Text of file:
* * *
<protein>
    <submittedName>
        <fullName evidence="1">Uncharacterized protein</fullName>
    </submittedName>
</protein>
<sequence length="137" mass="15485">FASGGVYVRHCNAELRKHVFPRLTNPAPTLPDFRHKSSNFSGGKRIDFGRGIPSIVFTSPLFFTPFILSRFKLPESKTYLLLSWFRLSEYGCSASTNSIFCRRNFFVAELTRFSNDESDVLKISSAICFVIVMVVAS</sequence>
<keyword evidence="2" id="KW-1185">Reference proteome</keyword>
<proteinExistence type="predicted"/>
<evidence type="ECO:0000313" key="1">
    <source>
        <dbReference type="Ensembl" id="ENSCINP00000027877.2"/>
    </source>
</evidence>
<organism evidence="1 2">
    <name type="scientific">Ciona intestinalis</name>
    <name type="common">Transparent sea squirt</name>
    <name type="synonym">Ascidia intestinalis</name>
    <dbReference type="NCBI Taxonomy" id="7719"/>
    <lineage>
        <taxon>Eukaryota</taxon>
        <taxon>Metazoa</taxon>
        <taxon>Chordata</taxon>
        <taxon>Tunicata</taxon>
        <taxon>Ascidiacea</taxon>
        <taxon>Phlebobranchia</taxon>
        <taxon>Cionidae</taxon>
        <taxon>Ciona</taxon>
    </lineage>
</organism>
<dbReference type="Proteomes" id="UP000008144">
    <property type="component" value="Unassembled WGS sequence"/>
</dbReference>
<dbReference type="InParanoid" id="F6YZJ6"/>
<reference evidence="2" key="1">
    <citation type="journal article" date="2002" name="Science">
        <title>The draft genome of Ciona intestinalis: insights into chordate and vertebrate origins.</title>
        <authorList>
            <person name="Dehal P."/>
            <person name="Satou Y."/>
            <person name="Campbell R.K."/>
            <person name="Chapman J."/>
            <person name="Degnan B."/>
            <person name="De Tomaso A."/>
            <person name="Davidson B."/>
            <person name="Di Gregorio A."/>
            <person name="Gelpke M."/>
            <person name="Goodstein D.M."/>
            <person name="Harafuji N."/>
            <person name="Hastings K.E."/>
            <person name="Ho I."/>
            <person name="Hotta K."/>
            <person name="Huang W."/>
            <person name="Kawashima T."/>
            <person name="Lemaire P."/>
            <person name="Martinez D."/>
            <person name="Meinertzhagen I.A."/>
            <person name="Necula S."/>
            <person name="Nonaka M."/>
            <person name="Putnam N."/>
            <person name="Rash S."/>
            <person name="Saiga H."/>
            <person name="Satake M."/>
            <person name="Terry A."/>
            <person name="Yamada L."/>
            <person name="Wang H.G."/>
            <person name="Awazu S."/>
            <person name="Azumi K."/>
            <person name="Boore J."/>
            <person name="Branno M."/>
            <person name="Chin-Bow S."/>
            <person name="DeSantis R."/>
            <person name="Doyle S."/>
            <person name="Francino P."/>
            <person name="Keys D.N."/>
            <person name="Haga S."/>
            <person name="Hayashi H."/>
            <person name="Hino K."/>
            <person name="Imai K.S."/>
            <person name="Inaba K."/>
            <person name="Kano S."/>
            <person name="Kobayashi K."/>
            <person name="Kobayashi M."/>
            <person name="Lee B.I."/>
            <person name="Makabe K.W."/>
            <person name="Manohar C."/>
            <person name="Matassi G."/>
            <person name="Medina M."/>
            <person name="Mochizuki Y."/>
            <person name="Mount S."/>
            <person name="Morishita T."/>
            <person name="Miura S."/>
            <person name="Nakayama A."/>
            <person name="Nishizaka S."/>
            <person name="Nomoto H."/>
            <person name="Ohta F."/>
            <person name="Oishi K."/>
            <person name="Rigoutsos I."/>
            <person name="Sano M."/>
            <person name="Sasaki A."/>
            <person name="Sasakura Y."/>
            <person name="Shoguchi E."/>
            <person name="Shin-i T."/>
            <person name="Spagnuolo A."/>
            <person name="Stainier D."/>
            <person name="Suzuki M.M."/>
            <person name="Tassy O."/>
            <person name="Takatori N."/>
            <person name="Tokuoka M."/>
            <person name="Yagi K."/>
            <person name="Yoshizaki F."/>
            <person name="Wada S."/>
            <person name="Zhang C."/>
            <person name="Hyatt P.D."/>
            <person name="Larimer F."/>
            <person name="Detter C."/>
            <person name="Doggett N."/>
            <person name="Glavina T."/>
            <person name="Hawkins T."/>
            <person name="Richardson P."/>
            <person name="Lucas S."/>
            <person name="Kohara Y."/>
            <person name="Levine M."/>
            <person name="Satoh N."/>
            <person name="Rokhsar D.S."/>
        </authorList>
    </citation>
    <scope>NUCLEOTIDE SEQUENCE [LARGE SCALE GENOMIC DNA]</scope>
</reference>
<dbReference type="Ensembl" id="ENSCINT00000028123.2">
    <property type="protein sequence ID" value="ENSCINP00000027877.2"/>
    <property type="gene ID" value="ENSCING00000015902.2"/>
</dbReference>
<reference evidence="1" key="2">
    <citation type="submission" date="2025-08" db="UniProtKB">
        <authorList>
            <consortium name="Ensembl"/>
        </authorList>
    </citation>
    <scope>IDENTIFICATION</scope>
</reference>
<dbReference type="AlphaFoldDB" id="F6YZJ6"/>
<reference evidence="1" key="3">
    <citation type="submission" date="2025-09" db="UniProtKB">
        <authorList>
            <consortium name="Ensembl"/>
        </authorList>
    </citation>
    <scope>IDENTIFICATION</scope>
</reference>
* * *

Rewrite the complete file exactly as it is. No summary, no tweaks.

<protein>
    <submittedName>
        <fullName evidence="1">Uncharacterized protein</fullName>
    </submittedName>
</protein>
<sequence length="137" mass="15485">FASGGVYVRHCNAELRKHVFPRLTNPAPTLPDFRHKSSNFSGGKRIDFGRGIPSIVFTSPLFFTPFILSRFKLPESKTYLLLSWFRLSEYGCSASTNSIFCRRNFFVAELTRFSNDESDVLKISSAICFVIVMVVAS</sequence>
<keyword evidence="2" id="KW-1185">Reference proteome</keyword>
<proteinExistence type="predicted"/>
<evidence type="ECO:0000313" key="1">
    <source>
        <dbReference type="Ensembl" id="ENSCINP00000027877.2"/>
    </source>
</evidence>
<organism evidence="1 2">
    <name type="scientific">Ciona intestinalis</name>
    <name type="common">Transparent sea squirt</name>
    <name type="synonym">Ascidia intestinalis</name>
    <dbReference type="NCBI Taxonomy" id="7719"/>
    <lineage>
        <taxon>Eukaryota</taxon>
        <taxon>Metazoa</taxon>
        <taxon>Chordata</taxon>
        <taxon>Tunicata</taxon>
        <taxon>Ascidiacea</taxon>
        <taxon>Phlebobranchia</taxon>
        <taxon>Cionidae</taxon>
        <taxon>Ciona</taxon>
    </lineage>
</organism>
<dbReference type="Proteomes" id="UP000008144">
    <property type="component" value="Unassembled WGS sequence"/>
</dbReference>
<dbReference type="InParanoid" id="F6YZJ6"/>
<reference evidence="2" key="1">
    <citation type="journal article" date="2002" name="Science">
        <title>The draft genome of Ciona intestinalis: insights into chordate and vertebrate origins.</title>
        <authorList>
            <person name="Dehal P."/>
            <person name="Satou Y."/>
            <person name="Campbell R.K."/>
            <person name="Chapman J."/>
            <person name="Degnan B."/>
            <person name="De Tomaso A."/>
            <person name="Davidson B."/>
            <person name="Di Gregorio A."/>
            <person name="Gelpke M."/>
            <person name="Goodstein D.M."/>
            <person name="Harafuji N."/>
            <person name="Hastings K.E."/>
            <person name="Ho I."/>
            <person name="Hotta K."/>
            <person name="Huang W."/>
            <person name="Kawashima T."/>
            <person name="Lemaire P."/>
            <person name="Martinez D."/>
            <person name="Meinertzhagen I.A."/>
            <person name="Necula S."/>
            <person name="Nonaka M."/>
            <person name="Putnam N."/>
            <person name="Rash S."/>
            <person name="Saiga H."/>
            <person name="Satake M."/>
            <person name="Terry A."/>
            <person name="Yamada L."/>
            <person name="Wang H.G."/>
            <person name="Awazu S."/>
            <person name="Azumi K."/>
            <person name="Boore J."/>
            <person name="Branno M."/>
            <person name="Chin-Bow S."/>
            <person name="DeSantis R."/>
            <person name="Doyle S."/>
            <person name="Francino P."/>
            <person name="Keys D.N."/>
            <person name="Haga S."/>
            <person name="Hayashi H."/>
            <person name="Hino K."/>
            <person name="Imai K.S."/>
            <person name="Inaba K."/>
            <person name="Kano S."/>
            <person name="Kobayashi K."/>
            <person name="Kobayashi M."/>
            <person name="Lee B.I."/>
            <person name="Makabe K.W."/>
            <person name="Manohar C."/>
            <person name="Matassi G."/>
            <person name="Medina M."/>
            <person name="Mochizuki Y."/>
            <person name="Mount S."/>
            <person name="Morishita T."/>
            <person name="Miura S."/>
            <person name="Nakayama A."/>
            <person name="Nishizaka S."/>
            <person name="Nomoto H."/>
            <person name="Ohta F."/>
            <person name="Oishi K."/>
            <person name="Rigoutsos I."/>
            <person name="Sano M."/>
            <person name="Sasaki A."/>
            <person name="Sasakura Y."/>
            <person name="Shoguchi E."/>
            <person name="Shin-i T."/>
            <person name="Spagnuolo A."/>
            <person name="Stainier D."/>
            <person name="Suzuki M.M."/>
            <person name="Tassy O."/>
            <person name="Takatori N."/>
            <person name="Tokuoka M."/>
            <person name="Yagi K."/>
            <person name="Yoshizaki F."/>
            <person name="Wada S."/>
            <person name="Zhang C."/>
            <person name="Hyatt P.D."/>
            <person name="Larimer F."/>
            <person name="Detter C."/>
            <person name="Doggett N."/>
            <person name="Glavina T."/>
            <person name="Hawkins T."/>
            <person name="Richardson P."/>
            <person name="Lucas S."/>
            <person name="Kohara Y."/>
            <person name="Levine M."/>
            <person name="Satoh N."/>
            <person name="Rokhsar D.S."/>
        </authorList>
    </citation>
    <scope>NUCLEOTIDE SEQUENCE [LARGE SCALE GENOMIC DNA]</scope>
</reference>
<dbReference type="Ensembl" id="ENSCINT00000028123.2">
    <property type="protein sequence ID" value="ENSCINP00000027877.2"/>
    <property type="gene ID" value="ENSCING00000015902.2"/>
</dbReference>
<reference evidence="1" key="2">
    <citation type="submission" date="2025-08" db="UniProtKB">
        <authorList>
            <consortium name="Ensembl"/>
        </authorList>
    </citation>
    <scope>IDENTIFICATION</scope>
</reference>
<dbReference type="AlphaFoldDB" id="F6YZJ6"/>
<reference evidence="1" key="3">
    <citation type="submission" date="2025-09" db="UniProtKB">
        <authorList>
            <consortium name="Ensembl"/>
        </authorList>
    </citation>
    <scope>IDENTIFICATION</scope>
</reference>